Imagine living in another country with a different language, culture and way of life. International students at K-State face these obstacles every day and many are away from family and friends for months, sometimes even years at a time.
Each year, the number of international students at K-State increases. Fall 2014 enrollment was up 141 students from last year according to the International Student Scholar Services. These students come from more than 100 countries on six continents.
During their time at K-State, international students endure many uncomfortable situations to obtain degrees and experiences that will make them stronger, more independent individuals.
Family: A common theme at K-State
“The people are great,” Carlos Flores, sophomore in food science and industry from Puerto Rico, said. “They really prove why we’re called a family. I think that’s amazing.”
For Hossam Fahmy, senior in architectural engineering from Egypt, the kindness of the people in Manhattan and the Midwest made K-State feel comfortable. Fahmy said that it’s not something he sees in his cities in Egypt.
“Family; at the beginning when I read that I thought it was all marketing, but then I thought people were really good with that,” Guillermo Balboa, doctoral student in agronomy from Argentina, said. “When you go to the games and you see the passion that people put into all the games, I said ‘Yeah, I feel a part of that now. Now I feel like a K-Stater.’”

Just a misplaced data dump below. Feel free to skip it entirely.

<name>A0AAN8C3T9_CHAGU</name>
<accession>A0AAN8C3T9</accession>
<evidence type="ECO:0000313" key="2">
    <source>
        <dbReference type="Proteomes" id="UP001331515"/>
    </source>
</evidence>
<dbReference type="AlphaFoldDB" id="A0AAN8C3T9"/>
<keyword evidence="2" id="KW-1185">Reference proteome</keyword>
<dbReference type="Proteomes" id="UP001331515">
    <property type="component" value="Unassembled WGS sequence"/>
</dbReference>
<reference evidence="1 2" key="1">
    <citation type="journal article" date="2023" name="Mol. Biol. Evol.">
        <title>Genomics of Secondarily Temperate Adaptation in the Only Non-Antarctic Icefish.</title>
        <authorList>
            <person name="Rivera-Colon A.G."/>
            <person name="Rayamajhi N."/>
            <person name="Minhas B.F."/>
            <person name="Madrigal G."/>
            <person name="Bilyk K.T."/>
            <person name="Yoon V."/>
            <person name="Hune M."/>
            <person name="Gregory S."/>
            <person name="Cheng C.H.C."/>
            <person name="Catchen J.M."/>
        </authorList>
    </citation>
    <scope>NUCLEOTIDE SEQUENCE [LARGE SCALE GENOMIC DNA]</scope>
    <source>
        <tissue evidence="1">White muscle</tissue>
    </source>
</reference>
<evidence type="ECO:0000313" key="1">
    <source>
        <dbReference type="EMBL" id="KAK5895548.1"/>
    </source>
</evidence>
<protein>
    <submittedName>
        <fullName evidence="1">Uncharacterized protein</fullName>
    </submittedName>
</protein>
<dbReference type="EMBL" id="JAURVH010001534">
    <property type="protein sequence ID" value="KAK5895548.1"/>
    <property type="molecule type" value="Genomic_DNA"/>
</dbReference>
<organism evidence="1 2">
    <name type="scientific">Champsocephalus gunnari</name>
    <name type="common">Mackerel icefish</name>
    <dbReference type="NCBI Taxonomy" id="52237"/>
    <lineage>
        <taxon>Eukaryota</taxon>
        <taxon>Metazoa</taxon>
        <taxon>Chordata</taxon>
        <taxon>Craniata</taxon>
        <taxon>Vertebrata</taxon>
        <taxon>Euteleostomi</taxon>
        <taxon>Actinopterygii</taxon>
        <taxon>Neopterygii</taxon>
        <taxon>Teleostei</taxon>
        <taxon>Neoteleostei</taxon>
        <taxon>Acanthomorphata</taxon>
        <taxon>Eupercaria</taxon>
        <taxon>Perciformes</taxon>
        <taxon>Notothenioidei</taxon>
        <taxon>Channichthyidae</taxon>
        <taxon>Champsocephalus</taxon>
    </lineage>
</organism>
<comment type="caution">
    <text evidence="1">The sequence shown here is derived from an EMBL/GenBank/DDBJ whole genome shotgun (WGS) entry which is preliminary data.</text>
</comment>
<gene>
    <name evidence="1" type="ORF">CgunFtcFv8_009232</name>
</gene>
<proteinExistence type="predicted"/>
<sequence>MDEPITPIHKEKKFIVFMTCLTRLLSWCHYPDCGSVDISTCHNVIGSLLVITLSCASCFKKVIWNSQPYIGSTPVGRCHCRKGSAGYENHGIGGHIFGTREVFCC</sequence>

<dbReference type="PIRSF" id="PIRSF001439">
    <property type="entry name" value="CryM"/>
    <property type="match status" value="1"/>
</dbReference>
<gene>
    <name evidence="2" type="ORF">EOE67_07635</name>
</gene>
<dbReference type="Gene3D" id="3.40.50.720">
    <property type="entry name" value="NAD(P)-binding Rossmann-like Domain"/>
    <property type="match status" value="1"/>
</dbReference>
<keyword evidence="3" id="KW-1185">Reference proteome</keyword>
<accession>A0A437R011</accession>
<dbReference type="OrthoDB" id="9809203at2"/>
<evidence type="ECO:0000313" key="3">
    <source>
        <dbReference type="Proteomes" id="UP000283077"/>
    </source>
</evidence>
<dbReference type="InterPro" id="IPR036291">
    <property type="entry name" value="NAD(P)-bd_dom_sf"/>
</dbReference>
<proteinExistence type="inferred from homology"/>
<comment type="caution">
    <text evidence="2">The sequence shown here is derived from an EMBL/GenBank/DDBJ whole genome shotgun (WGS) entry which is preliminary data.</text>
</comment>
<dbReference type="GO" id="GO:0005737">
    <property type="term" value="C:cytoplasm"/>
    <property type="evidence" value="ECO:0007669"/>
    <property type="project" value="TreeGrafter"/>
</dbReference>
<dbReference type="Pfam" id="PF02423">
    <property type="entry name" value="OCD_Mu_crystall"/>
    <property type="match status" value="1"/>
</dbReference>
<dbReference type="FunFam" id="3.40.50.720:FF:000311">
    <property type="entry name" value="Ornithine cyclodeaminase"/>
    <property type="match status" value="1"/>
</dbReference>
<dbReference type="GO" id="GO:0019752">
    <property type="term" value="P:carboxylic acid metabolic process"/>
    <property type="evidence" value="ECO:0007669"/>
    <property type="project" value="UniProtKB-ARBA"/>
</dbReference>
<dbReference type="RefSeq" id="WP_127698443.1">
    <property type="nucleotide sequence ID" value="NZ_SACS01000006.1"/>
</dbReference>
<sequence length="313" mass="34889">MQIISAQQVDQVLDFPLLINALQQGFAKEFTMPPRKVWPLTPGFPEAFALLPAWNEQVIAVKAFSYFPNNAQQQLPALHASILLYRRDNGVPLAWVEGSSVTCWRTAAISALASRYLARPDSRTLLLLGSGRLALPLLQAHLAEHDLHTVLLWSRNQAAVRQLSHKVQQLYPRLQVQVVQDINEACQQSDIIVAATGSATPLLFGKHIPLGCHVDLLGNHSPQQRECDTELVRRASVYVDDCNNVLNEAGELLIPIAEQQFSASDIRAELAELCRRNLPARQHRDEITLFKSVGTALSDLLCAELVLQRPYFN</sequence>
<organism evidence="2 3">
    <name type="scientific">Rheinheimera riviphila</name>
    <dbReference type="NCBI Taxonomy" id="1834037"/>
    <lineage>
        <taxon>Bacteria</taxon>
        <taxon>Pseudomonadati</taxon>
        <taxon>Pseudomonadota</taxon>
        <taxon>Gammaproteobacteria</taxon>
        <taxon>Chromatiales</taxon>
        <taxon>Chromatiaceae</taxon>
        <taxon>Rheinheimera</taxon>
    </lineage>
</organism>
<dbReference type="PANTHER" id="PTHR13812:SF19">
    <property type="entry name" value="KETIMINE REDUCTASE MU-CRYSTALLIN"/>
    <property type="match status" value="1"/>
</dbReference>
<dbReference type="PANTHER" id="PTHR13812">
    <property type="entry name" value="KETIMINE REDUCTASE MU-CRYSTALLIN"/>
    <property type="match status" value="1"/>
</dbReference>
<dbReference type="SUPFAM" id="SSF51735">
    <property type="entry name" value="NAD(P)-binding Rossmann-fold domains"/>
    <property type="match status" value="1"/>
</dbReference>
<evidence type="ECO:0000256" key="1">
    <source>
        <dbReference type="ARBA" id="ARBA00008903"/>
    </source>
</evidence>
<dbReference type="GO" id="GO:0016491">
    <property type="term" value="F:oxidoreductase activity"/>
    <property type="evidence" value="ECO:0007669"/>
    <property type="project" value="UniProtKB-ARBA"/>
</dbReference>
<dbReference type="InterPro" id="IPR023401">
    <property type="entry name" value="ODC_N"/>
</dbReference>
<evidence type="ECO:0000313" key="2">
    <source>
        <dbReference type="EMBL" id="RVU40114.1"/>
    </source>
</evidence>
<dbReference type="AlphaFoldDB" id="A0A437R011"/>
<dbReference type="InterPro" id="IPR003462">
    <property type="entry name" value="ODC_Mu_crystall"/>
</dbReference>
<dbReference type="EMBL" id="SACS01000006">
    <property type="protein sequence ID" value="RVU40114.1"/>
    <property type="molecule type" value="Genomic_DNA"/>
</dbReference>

Like many students, Balboa visited several schools before choosing K-State.
“This is the only university where I spent a whole week and got to experience the whole university, nobody else invited me to do that,” he said.
Many students find it most difficult to be submersed into a culture with a language they have little or no previous knowledge of. Nevertheless, they work very hard to learn English as quickly as they can to get the most out of their time here.
For those students to whom English was new, it was difficult in the beginning to start getting involved and feel comfortable talking to people.
“English is challenging to learn, because it’s not very phonetic and it’s a borrowed language,” said Carolina Camacho, a former paraprofessional educator in English as a Second Language and current director of diversity programs at K-State.
“In my case I think of myself as an outgoing person, so I was not afraid of talking to people in English although I knew I was making lots of mistakes and I still do,” Mario Ortez, graduate student in agricultural economics from Nicaragua, said.
In addition to learning a new language, international students then must do their best to create relationships and find their place on campus.
“I like that people feel part of the university,” Balboa said. “When you have a problem or an issue, you can go to the correct people to help you solve a problem and nobody will talk to you in a bad way. At the beginning, I was thinking that it was just to be polite, but also it’s like a way to be here. It’s common that people are. It’s not fake. I feel comfortable.”
For Abdulrahman Alkhiary, senior in political science and economics and Saudi Arabia native, the most challenging thing was learning to “adapt without knowing the rules of the game.”
“Once I understood the rules of the game, it was a piece of cake,” he said. “You just go by the rules and be who you are.”
The International Student and Scholar Services hosts workshops for new or current international students that features information about U.S. culture issues, health care, weather and driving among other topics.